Faith on the Field

by Natalie Yuhas

 

Boston College football changed for the better this past season. After a disappointing combined total of six wins in the last two seasons, Boston College hired a new head coach, Steve Addazio, in December 2012. Addazio revamped the football program through his recruiting and use of social media. In just one season, Boston College football has turned into a winning team, ending with a 7-6 record, the opportunity to play in the AdvoCare V100 bowl, and a Heisman nomination for senior Andre Williams. Among all of these impressive improvements was Addazio’s addition of a new tradition for the football team on game day.

The entire football team dresses in coats and ties and attends Mass in Gasson Hall together before each football game. Mass is celebrated by Fr. Jack Butler, S.J., Vice President for University Mission and Ministry, and Fr. Tony Penna, Director of Campus Ministry. At the conclusion of the Mass, the bells of Gasson tower ring, and the band and cheerleaders meet the football team to escort them on their Eagle Walk through O’Neill Plaza, down the Million Dollar Stairs, and into the Yawkey Center.

 

This new tradition strengthens team ties and increases team solidarity. When asked if the team dynamic has changed as a result, Fr. Butler answered, “Whether unconsciously or consciously, the fact that they pray together and share that experience has to bring them together. God brings people together. Because they are BC students brings them together.”

 

Not only does this tradition bring a sense of unity to the team, it also reinforces the Jesuit Catholic tradition of Boston College during a time when many Catholic universities are shying away from their Catholic identity. Previously, Boston College’s way to respect tradition was to hold both a Mass and a non-denominational Christian service before games. Implementing the new tradition of having the entire team attend Mass together was something that Steve Addazio found important for the team. Fr. Butler, who serves as the chaplain of the football team, commented that Addazio implemented this tradition because, “We are a team. This is a Catholic School. The Word is the Word. To do it as a team is what it is all about. BC is a family.”

 

Fr. Butler also commented that there has not only been positive response from the Boston College community, but also a positive response from outside of Boston College. “It’s moving and powerful,” he said. “There are a number of people who comment how powerful it is to see them all together to be one and pray.” Boston College is rooted in tradition and a Catholic identity, and the new game day routine of Mass and walking together projects well past our own sphere who the Boston College community is and what we believe in.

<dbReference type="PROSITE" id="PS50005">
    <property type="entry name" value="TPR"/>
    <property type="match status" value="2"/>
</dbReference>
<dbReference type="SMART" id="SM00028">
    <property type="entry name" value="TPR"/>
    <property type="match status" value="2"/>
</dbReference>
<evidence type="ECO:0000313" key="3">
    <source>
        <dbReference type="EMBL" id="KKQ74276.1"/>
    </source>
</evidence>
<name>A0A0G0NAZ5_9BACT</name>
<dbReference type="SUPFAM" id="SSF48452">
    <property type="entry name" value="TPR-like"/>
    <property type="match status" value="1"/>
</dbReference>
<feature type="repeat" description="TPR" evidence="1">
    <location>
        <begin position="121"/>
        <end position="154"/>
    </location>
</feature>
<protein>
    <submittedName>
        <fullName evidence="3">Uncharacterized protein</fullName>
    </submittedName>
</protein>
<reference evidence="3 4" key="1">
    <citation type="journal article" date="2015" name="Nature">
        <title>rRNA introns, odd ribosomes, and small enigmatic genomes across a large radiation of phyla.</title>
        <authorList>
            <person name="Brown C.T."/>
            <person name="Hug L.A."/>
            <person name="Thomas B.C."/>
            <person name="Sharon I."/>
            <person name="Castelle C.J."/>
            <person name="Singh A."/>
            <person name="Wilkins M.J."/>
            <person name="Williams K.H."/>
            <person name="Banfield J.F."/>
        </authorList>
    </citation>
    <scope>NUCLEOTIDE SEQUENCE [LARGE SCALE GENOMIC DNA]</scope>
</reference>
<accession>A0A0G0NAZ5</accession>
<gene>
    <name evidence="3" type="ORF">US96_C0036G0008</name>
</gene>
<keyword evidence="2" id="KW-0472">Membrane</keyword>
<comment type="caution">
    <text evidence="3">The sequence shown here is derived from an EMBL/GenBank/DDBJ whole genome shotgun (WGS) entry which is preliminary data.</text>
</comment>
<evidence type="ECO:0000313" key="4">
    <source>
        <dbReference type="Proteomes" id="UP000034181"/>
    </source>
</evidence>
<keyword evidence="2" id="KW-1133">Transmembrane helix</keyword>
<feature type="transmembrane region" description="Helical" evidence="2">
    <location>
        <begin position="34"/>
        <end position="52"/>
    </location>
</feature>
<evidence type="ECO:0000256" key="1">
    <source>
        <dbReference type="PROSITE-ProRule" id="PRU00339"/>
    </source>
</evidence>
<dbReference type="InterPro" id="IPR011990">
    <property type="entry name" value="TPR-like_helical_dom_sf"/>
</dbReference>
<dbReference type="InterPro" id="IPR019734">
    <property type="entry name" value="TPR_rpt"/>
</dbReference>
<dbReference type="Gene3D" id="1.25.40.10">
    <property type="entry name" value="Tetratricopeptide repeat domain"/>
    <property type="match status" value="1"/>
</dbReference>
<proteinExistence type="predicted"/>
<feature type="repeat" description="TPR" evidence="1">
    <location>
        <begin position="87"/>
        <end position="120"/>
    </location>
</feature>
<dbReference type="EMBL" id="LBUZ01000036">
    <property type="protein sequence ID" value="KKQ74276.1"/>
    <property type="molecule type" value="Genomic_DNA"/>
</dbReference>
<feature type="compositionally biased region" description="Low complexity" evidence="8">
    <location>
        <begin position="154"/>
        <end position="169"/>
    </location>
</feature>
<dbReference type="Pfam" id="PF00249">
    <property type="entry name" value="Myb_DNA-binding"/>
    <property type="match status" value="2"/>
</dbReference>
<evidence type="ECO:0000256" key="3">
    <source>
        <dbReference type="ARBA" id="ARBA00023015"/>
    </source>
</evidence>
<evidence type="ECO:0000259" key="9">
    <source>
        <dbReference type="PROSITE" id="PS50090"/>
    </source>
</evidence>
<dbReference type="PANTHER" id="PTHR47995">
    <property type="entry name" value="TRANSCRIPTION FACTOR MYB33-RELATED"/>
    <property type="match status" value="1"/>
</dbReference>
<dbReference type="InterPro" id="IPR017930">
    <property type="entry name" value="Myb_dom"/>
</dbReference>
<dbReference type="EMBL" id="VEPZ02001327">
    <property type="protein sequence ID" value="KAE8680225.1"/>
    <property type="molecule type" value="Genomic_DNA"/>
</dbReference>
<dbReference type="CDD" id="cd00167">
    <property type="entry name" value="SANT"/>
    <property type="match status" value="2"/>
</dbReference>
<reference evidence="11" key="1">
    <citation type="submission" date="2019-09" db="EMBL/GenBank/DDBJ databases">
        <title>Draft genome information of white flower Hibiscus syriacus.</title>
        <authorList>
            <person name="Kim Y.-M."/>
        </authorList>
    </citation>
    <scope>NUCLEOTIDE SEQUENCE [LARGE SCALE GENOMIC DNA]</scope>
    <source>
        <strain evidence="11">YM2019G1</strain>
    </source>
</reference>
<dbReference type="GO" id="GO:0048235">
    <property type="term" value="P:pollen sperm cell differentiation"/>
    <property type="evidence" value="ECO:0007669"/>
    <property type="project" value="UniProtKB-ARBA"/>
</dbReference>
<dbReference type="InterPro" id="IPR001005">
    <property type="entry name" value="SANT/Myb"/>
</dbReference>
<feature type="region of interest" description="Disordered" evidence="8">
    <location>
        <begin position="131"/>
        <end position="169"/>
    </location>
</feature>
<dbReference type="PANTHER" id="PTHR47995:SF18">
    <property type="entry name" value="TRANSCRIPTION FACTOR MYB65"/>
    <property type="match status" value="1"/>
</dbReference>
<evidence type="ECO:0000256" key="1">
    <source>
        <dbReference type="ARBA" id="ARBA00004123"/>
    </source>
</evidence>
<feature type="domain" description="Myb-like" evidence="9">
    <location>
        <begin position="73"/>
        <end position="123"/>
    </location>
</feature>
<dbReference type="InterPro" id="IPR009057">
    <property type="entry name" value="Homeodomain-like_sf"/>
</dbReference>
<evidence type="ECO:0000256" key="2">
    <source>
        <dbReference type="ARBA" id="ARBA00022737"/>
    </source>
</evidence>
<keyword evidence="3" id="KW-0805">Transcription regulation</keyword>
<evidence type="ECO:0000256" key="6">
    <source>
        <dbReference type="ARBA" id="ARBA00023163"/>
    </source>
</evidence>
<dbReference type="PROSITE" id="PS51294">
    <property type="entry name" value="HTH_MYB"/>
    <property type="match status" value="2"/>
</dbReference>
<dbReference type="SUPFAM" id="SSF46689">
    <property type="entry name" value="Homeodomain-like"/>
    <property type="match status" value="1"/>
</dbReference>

The new game day tradition of pregame Mass and the Eagle Walk will continue into the next seasons as Addazio continues to rebuild Boston College football. “It’s been a real privilege to do it with them,” Fr. Butler concluded. “God was good to all of us.”

 

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Comments: 1
  • #1

    pjdaly (Monday, 17 February 2014 20:21)

    Natalie, Nice article about an impressive new tradition here at BC. In interviewing Coach Addazio and any members of the team, was there any indication whether any non religious members of the team, whether they be Catholic or not, felt uncomfortable about the mandatory attendance at Mass prior to the Eagle Walk? It was unclear to me whether it was an option for players to gather and participate in the Eagle Walk without first attending the Mass. I also wondered whether the new tradition had specific positive or negative effects on potential recruits in making their decision whether to come to BC to play football. Seems to me that the bonding aspect of the tradition is overwhelmingly positive. I guess nothing is ever perfect, and I was curious if there had been any negative feedback.

    PJD
    A&S '69 and Law '73

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